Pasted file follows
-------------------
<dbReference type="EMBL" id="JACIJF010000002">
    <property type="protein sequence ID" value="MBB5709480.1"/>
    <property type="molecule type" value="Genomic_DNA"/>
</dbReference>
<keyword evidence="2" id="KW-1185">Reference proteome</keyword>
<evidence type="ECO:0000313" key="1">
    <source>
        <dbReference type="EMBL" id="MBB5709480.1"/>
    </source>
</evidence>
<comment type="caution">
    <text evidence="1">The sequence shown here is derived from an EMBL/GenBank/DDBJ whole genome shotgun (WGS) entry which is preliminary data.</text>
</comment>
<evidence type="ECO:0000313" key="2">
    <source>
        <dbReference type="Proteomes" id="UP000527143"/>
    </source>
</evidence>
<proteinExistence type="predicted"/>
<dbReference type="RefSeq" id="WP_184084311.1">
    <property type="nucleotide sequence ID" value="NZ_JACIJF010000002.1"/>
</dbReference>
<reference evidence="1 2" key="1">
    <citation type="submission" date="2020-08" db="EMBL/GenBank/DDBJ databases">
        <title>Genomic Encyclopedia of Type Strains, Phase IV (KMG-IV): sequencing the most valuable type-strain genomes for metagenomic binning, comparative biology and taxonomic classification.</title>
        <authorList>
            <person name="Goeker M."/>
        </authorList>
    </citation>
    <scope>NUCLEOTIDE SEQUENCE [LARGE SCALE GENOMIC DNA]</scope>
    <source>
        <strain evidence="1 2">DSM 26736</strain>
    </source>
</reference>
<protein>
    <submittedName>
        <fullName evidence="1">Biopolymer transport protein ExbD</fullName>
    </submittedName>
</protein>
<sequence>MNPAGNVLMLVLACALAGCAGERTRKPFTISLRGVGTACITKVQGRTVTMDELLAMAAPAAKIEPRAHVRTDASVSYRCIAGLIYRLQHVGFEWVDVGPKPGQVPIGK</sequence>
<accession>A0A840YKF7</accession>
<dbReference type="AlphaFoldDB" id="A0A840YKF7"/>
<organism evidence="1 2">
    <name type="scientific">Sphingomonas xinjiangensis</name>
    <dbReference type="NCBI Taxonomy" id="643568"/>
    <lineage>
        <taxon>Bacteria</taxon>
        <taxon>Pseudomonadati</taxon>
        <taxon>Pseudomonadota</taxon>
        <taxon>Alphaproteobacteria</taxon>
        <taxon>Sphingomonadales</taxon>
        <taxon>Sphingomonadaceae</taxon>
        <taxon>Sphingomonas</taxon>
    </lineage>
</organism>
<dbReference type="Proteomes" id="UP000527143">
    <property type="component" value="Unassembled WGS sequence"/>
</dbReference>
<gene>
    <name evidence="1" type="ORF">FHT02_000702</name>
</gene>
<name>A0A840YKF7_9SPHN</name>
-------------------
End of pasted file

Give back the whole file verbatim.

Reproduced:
<dbReference type="EMBL" id="JACIJF010000002">
    <property type="protein sequence ID" value="MBB5709480.1"/>
    <property type="molecule type" value="Genomic_DNA"/>
</dbReference>
<keyword evidence="2" id="KW-1185">Reference proteome</keyword>
<evidence type="ECO:0000313" key="1">
    <source>
        <dbReference type="EMBL" id="MBB5709480.1"/>
    </source>
</evidence>
<comment type="caution">
    <text evidence="1">The sequence shown here is derived from an EMBL/GenBank/DDBJ whole genome shotgun (WGS) entry which is preliminary data.</text>
</comment>
<evidence type="ECO:0000313" key="2">
    <source>
        <dbReference type="Proteomes" id="UP000527143"/>
    </source>
</evidence>
<proteinExistence type="predicted"/>
<dbReference type="RefSeq" id="WP_184084311.1">
    <property type="nucleotide sequence ID" value="NZ_JACIJF010000002.1"/>
</dbReference>
<reference evidence="1 2" key="1">
    <citation type="submission" date="2020-08" db="EMBL/GenBank/DDBJ databases">
        <title>Genomic Encyclopedia of Type Strains, Phase IV (KMG-IV): sequencing the most valuable type-strain genomes for metagenomic binning, comparative biology and taxonomic classification.</title>
        <authorList>
            <person name="Goeker M."/>
        </authorList>
    </citation>
    <scope>NUCLEOTIDE SEQUENCE [LARGE SCALE GENOMIC DNA]</scope>
    <source>
        <strain evidence="1 2">DSM 26736</strain>
    </source>
</reference>
<protein>
    <submittedName>
        <fullName evidence="1">Biopolymer transport protein ExbD</fullName>
    </submittedName>
</protein>
<sequence>MNPAGNVLMLVLACALAGCAGERTRKPFTISLRGVGTACITKVQGRTVTMDELLAMAAPAAKIEPRAHVRTDASVSYRCIAGLIYRLQHVGFEWVDVGPKPGQVPIGK</sequence>
<accession>A0A840YKF7</accession>
<dbReference type="AlphaFoldDB" id="A0A840YKF7"/>
<organism evidence="1 2">
    <name type="scientific">Sphingomonas xinjiangensis</name>
    <dbReference type="NCBI Taxonomy" id="643568"/>
    <lineage>
        <taxon>Bacteria</taxon>
        <taxon>Pseudomonadati</taxon>
        <taxon>Pseudomonadota</taxon>
        <taxon>Alphaproteobacteria</taxon>
        <taxon>Sphingomonadales</taxon>
        <taxon>Sphingomonadaceae</taxon>
        <taxon>Sphingomonas</taxon>
    </lineage>
</organism>
<dbReference type="Proteomes" id="UP000527143">
    <property type="component" value="Unassembled WGS sequence"/>
</dbReference>
<gene>
    <name evidence="1" type="ORF">FHT02_000702</name>
</gene>
<name>A0A840YKF7_9SPHN</name>